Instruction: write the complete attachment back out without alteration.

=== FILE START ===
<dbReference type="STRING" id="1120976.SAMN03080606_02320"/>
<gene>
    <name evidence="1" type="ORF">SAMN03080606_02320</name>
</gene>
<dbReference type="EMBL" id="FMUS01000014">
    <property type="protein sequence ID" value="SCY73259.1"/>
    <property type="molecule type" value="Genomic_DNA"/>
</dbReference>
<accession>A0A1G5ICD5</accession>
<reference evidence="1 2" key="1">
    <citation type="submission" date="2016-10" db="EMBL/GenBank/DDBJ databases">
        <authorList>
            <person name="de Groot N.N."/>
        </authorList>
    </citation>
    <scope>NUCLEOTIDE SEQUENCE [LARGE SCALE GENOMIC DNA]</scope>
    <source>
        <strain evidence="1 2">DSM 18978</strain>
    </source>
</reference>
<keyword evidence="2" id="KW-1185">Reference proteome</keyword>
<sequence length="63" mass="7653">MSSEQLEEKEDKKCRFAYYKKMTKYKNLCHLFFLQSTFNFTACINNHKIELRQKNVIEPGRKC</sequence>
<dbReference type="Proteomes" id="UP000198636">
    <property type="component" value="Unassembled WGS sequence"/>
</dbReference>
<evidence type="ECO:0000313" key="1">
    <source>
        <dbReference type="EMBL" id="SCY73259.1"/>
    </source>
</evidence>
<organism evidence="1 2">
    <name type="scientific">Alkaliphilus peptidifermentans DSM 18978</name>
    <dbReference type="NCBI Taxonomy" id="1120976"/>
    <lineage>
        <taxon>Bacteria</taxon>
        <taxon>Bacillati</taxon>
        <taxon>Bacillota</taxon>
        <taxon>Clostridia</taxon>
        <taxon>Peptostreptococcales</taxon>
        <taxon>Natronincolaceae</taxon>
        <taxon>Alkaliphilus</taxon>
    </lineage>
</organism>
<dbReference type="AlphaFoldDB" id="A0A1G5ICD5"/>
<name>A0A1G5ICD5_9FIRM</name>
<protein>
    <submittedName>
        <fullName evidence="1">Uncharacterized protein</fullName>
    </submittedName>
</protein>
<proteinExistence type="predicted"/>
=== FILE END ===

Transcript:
<dbReference type="STRING" id="1120976.SAMN03080606_02320"/>
<gene>
    <name evidence="1" type="ORF">SAMN03080606_02320</name>
</gene>
<dbReference type="EMBL" id="FMUS01000014">
    <property type="protein sequence ID" value="SCY73259.1"/>
    <property type="molecule type" value="Genomic_DNA"/>
</dbReference>
<accession>A0A1G5ICD5</accession>
<reference evidence="1 2" key="1">
    <citation type="submission" date="2016-10" db="EMBL/GenBank/DDBJ databases">
        <authorList>
            <person name="de Groot N.N."/>
        </authorList>
    </citation>
    <scope>NUCLEOTIDE SEQUENCE [LARGE SCALE GENOMIC DNA]</scope>
    <source>
        <strain evidence="1 2">DSM 18978</strain>
    </source>
</reference>
<keyword evidence="2" id="KW-1185">Reference proteome</keyword>
<sequence length="63" mass="7653">MSSEQLEEKEDKKCRFAYYKKMTKYKNLCHLFFLQSTFNFTACINNHKIELRQKNVIEPGRKC</sequence>
<dbReference type="Proteomes" id="UP000198636">
    <property type="component" value="Unassembled WGS sequence"/>
</dbReference>
<evidence type="ECO:0000313" key="1">
    <source>
        <dbReference type="EMBL" id="SCY73259.1"/>
    </source>
</evidence>
<organism evidence="1 2">
    <name type="scientific">Alkaliphilus peptidifermentans DSM 18978</name>
    <dbReference type="NCBI Taxonomy" id="1120976"/>
    <lineage>
        <taxon>Bacteria</taxon>
        <taxon>Bacillati</taxon>
        <taxon>Bacillota</taxon>
        <taxon>Clostridia</taxon>
        <taxon>Peptostreptococcales</taxon>
        <taxon>Natronincolaceae</taxon>
        <taxon>Alkaliphilus</taxon>
    </lineage>
</organism>
<dbReference type="AlphaFoldDB" id="A0A1G5ICD5"/>
<name>A0A1G5ICD5_9FIRM</name>
<protein>
    <submittedName>
        <fullName evidence="1">Uncharacterized protein</fullName>
    </submittedName>
</protein>
<proteinExistence type="predicted"/>